Penalties for Driving Without Insurance in Idaho

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The Idaho Code for Motor Vehicles Financial Responsibility is in force to ensure that every registered vehicle has financial accountability on the road. Violating the Code is an infraction upon the first offense, and a misdemeanor when the offense is repeated in the Gem State. This puts the range of penalties from fines to driving privileges suspension, to imprisonment.

Type of Penalty

First OffenseSecond & Subsequent Offenses


$75Up to $1,000
Administrative FeesTotal $56.5N/A
ImprisonmentN/AUp to 6 months or a combination of jail time and fine
SR-22 Maintenance1 year3 years
Driving PrivilegeLicense suspension until proof of insurance is provided for each offense
Reinstatement Fee$85 for each offense

Penalties for Driving Uninsured in Idaho

As an Idaho driver, you are required by the Financial Responsibility laws to maintain liability coverage meeting or exceeding the minimums in Idaho: 25/50/15. These are minimum limits set to guarantee you can pay for damages and injuries you may cause in an accident in Idaho. 

To monitor your compliance, law enforcement officers can request your insurance ID card during routine checkpoints, and confirm the status of your policy through Idaho’s Online Insurance Verification System. This system employs the query-and-confirm method in real time. If your policy returns with an ‘Unconfirmed’ reply from the Idaho Transportation Department, you will face penalties. We have outlined these in detail below.

First Offense

The first time you are caught driving uninsured, it is considered a traffic infraction. The financial sentence is a $75 fine. The state further requires that violators make court appearances when convicted, which comes with administrative fees. These include a $16.50 court fee, $5 county justice fund fee, $15 police officers training fee, $10 technology fund fee, and $10 emergency surcharge. With your $75 violation fee, you can amass a $131.50 with fines and fees combined.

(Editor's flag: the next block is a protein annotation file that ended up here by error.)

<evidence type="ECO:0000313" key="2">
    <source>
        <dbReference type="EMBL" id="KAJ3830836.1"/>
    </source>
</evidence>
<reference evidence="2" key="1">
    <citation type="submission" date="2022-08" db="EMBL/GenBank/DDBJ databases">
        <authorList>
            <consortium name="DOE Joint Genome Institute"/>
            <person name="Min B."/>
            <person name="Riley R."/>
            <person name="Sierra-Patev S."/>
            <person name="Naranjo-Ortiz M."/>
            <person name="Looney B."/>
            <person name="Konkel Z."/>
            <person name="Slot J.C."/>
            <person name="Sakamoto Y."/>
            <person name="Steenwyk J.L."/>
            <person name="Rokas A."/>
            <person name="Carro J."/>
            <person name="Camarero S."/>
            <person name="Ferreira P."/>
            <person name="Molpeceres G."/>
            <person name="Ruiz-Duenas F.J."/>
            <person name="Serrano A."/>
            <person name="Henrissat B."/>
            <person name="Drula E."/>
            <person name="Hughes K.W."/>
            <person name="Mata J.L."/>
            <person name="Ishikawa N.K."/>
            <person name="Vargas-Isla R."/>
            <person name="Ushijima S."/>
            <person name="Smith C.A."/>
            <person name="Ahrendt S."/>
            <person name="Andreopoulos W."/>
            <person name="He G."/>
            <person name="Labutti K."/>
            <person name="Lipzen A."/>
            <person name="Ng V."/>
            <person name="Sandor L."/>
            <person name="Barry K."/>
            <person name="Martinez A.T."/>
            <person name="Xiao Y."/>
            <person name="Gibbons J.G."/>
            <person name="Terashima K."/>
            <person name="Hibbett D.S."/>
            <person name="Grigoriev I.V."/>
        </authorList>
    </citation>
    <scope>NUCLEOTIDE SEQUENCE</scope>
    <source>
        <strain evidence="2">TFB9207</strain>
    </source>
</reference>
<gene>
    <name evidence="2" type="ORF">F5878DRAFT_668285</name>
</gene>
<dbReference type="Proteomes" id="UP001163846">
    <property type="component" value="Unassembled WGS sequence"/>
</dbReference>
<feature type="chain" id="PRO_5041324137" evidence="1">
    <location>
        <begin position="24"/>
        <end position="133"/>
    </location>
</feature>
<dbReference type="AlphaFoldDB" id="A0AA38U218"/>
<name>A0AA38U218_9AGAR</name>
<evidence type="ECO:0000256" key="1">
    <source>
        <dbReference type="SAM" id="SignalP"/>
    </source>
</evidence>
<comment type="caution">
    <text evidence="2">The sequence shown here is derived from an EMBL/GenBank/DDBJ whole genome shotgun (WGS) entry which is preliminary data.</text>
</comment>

Apart from fines and fees, your license will also be suspended until you can return to court with valid evidence of a current and active auto insurance policy. This may be in the form of an insurance ID card or a proof that an SR-22 is filed by your insurer with the Idaho Transportation Department.

For first time offenders, you may reinstate your driving privileges by presenting and maintaining proof of insurance in form of SR-22 filing for one year, starting from the date you reinstate your license. You must pay a $85 reinstatement fee and submit official receipts reflecting paid administrative costs, too.

Second and Later Offenses

If you violate the same insurance law within five years from your previous conviction, it's now treated as a misdemeanor. Your conviction, having escalated to a criminal offense in nature, also means you are now subject to prison time at the court’s discretion. For your second and any future financial responsibility violation, you may either face a fine that can go up to $1,000, or up to a maximum of six months prison time. Or worse, you can be sentenced to both imprisonment and fines. Your license will also be suspended until you have fulfilled all of your penalties.

In order to get your driving privileges back, you will need to complete your penalty period, and then come back to court with proof of insurance or an SR-22. This time around, your SR-22 filing will need to be maintained for three years. After paying the $85 reinstatement fee and securing the official receipts for having paid the $56.50 administrative fees in total, your license suspension will be lifted.

Re-applying for Auto Insurance in Idaho

Drivers with a history of convictions on their driving records are, more often than not, considered high-risk drivers by the insurers. If you have been shopping for an Idaho car insurance policy and are getting denied by mainstream carriers, this is probably the reason why. Fortunately, you can apply for coverage through the Idaho Automobile Insurance Plan. This is the state’s way of assisting its motorists –- even the high risk ones -- in getting back on track with financial responsibility.


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